Below are a few ways daddies impact their children’s development in life.
In the early days, weeks, months…sometimes even years…it may seem like all a baby wants is its momma, and momma has everything baby needs. But this research from Oxford University contradicts this notion.
This research clearly states that children whose fathers are more positively engaged with them at the age of three months have fewer behavioural problems at the age of twelve months.
The study shows that babies DO benefit from time with dad, especially male babies.
This study found that babies who didn’t have a close bond with dad were more likely to exhibit behavioural problems and disorders as they got older.
Even if dad was around baby often, if he wasn’t intentionally interacting with baby, it didn’t have the same positive effect as meaningful social interaction. Being intentional is the key here.
One of the researchers, Dr Ramchandani, explained: “We found that children whose fathers were more engaged in the interactions had better outcomes, with fewer subsequent behavioural problems.
At the other end of the scale, children tended to have greater behavioural problems when their fathers were more remote and lost in their own thoughts or when their fathers interacted less with them.”
And there’s more…
Asides from the toddler years and likely behavioural disorders, fathers play a surprisingly large role in their children’s development, from language and cognitive growth in toddlerhood to social skills in fifth grade, according to new findings from Michigan State University scholars.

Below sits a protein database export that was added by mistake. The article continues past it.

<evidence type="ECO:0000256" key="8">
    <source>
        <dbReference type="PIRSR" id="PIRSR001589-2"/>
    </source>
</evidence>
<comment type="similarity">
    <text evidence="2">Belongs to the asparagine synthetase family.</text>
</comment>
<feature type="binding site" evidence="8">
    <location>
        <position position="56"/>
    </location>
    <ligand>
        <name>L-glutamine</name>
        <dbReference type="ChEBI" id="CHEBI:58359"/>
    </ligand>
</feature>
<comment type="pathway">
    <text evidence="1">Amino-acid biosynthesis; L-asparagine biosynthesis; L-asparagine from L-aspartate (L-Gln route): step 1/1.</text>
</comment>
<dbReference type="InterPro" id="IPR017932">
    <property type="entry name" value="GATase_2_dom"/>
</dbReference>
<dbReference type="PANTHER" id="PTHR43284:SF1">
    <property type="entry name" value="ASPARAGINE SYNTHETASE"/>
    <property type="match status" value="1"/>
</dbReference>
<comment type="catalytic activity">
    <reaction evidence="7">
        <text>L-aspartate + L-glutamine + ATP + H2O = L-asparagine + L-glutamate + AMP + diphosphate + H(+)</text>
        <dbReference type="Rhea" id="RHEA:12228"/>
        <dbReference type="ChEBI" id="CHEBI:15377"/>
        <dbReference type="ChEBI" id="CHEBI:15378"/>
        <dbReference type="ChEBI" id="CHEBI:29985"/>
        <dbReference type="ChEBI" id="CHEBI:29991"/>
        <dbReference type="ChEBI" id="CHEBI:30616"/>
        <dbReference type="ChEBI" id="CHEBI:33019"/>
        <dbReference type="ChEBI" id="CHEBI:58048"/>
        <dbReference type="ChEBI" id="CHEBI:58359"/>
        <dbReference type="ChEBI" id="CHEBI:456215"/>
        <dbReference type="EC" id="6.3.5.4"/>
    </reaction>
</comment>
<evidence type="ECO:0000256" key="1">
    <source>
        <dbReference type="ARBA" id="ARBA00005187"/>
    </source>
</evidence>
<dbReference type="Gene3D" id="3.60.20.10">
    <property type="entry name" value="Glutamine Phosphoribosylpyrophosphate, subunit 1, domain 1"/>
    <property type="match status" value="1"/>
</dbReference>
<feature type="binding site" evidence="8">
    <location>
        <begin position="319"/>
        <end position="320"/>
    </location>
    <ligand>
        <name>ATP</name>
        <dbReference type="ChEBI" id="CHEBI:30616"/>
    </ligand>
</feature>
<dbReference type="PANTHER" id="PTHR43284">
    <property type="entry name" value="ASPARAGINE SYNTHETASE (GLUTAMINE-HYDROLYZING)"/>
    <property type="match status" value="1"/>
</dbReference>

The research provides some of the most conclusive evidence to date of fathers’ importance to children’s outcomes.
The findings are published online in two academic journals, Early Childhood Research Quarterly and Infant and Child Development.
“There’s this whole idea that grew out of past research that dads really don’t have direct effects on their kids, that they just kind of create the tone for the household and that moms are the ones who affect their children’s development,” said Claire Vallotton, Associate Professor and Primary Investigator on the research project. “But here, we show that fathers really do have a direct effect on kids, both in the short term and long term.”
The study, which was carried out on 732 families, found out that a father’s parental stress level could negatively impact a child’s cognitive and language development at 2 and 3 years of age. This was even with taking into account a mother’s interactions with the child.
A father experiencing a lot of parental stress can delay their child’s development. This impact was even greater for boys than girls. The study said.
Well, daddies, do you need any more excuse to engage with your children and positively too.
I will admit that women are often more equipped to become mothers than men to become daddies but you can just take a look around you. There are men doing well at this daddy business, seek their support, ask for help, you and your children will only be happier for it.
And your wife will love you more (if that’s possible). Just trust me on this one.